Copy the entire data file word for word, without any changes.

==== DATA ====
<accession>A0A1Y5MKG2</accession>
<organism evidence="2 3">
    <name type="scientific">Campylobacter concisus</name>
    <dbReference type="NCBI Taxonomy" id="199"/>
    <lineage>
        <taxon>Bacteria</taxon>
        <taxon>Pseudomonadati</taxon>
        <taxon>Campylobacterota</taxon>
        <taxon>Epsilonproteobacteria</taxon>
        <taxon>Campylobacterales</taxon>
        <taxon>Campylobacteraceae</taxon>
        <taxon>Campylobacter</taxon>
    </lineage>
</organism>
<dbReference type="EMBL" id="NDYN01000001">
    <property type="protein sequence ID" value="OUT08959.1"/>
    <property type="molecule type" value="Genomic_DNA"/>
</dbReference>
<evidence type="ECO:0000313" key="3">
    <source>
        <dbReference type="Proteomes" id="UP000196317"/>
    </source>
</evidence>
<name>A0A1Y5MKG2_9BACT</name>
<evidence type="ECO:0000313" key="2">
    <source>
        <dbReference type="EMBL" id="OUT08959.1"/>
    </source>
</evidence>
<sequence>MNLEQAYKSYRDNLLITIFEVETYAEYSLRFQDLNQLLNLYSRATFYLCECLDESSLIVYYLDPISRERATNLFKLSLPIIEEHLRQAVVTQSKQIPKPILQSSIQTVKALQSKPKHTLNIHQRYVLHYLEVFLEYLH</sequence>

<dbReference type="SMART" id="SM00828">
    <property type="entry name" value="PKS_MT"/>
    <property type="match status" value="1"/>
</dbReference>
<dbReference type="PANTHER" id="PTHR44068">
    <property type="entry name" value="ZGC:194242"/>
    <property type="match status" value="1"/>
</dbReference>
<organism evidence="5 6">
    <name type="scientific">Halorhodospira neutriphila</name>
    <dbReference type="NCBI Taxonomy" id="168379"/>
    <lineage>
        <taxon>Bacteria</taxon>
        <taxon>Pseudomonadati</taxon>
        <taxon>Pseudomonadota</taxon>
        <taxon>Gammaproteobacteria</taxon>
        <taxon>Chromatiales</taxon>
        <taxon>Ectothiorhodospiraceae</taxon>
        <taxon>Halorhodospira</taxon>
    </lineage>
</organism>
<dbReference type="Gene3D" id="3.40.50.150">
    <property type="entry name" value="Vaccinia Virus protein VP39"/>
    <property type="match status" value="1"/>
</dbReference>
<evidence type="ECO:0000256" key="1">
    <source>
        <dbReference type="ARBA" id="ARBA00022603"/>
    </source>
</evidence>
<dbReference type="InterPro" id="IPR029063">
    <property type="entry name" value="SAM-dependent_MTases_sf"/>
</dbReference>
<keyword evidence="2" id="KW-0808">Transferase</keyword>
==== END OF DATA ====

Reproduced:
<accession>A0A1Y5MKG2</accession>
<organism evidence="2 3">
    <name type="scientific">Campylobacter concisus</name>
    <dbReference type="NCBI Taxonomy" id="199"/>
    <lineage>
        <taxon>Bacteria</taxon>
        <taxon>Pseudomonadati</taxon>
        <taxon>Campylobacterota</taxon>
        <taxon>Epsilonproteobacteria</taxon>
        <taxon>Campylobacterales</taxon>
        <taxon>Campylobacteraceae</taxon>
        <taxon>Campylobacter</taxon>
    </lineage>
</organism>
<dbReference type="EMBL" id="NDYN01000001">
    <property type="protein sequence ID" value="OUT08959.1"/>
    <property type="molecule type" value="Genomic_DNA"/>
</dbReference>
<evidence type="ECO:0000313" key="3">
    <source>
        <dbReference type="Proteomes" id="UP000196317"/>
    </source>
</evidence>
<name>A0A1Y5MKG2_9BACT</name>
<evidence type="ECO:0000313" key="2">
    <source>
        <dbReference type="EMBL" id="OUT08959.1"/>
    </source>
</evidence>
<sequence>MNLEQAYKSYRDNLLITIFEVETYAEYSLRFQDLNQLLNLYSRATFYLCECLDESSLIVYYLDPISRERATNLFKLSLPIIEEHLRQAVVTQSKQIPKPILQSSIQTVKALQSKPKHTLNIHQRYVLHYLEVFLEYLH</sequence>

<dbReference type="SMART" id="SM00828">
    <property type="entry name" value="PKS_MT"/>
    <property type="match status" value="1"/>
</dbReference>
<dbReference type="PANTHER" id="PTHR44068">
    <property type="entry name" value="ZGC:194242"/>
    <property type="match status" value="1"/>
</dbReference>
<organism evidence="5 6">
    <name type="scientific">Halorhodospira neutriphila</name>
    <dbReference type="NCBI Taxonomy" id="168379"/>
    <lineage>
        <taxon>Bacteria</taxon>
        <taxon>Pseudomonadati</taxon>
        <taxon>Pseudomonadota</taxon>
        <taxon>Gammaproteobacteria</taxon>
        <taxon>Chromatiales</taxon>
        <taxon>Ectothiorhodospiraceae</taxon>
        <taxon>Halorhodospira</taxon>
    </lineage>
</organism>
<dbReference type="Gene3D" id="3.40.50.150">
    <property type="entry name" value="Vaccinia Virus protein VP39"/>
    <property type="match status" value="1"/>
</dbReference>
<evidence type="ECO:0000256" key="1">
    <source>
        <dbReference type="ARBA" id="ARBA00022603"/>
    </source>
</evidence>
<dbReference type="InterPro" id="IPR029063">
    <property type="entry name" value="SAM-dependent_MTases_sf"/>
</dbReference>
<keyword evidence="2" id="KW-0808">Transferase</keyword>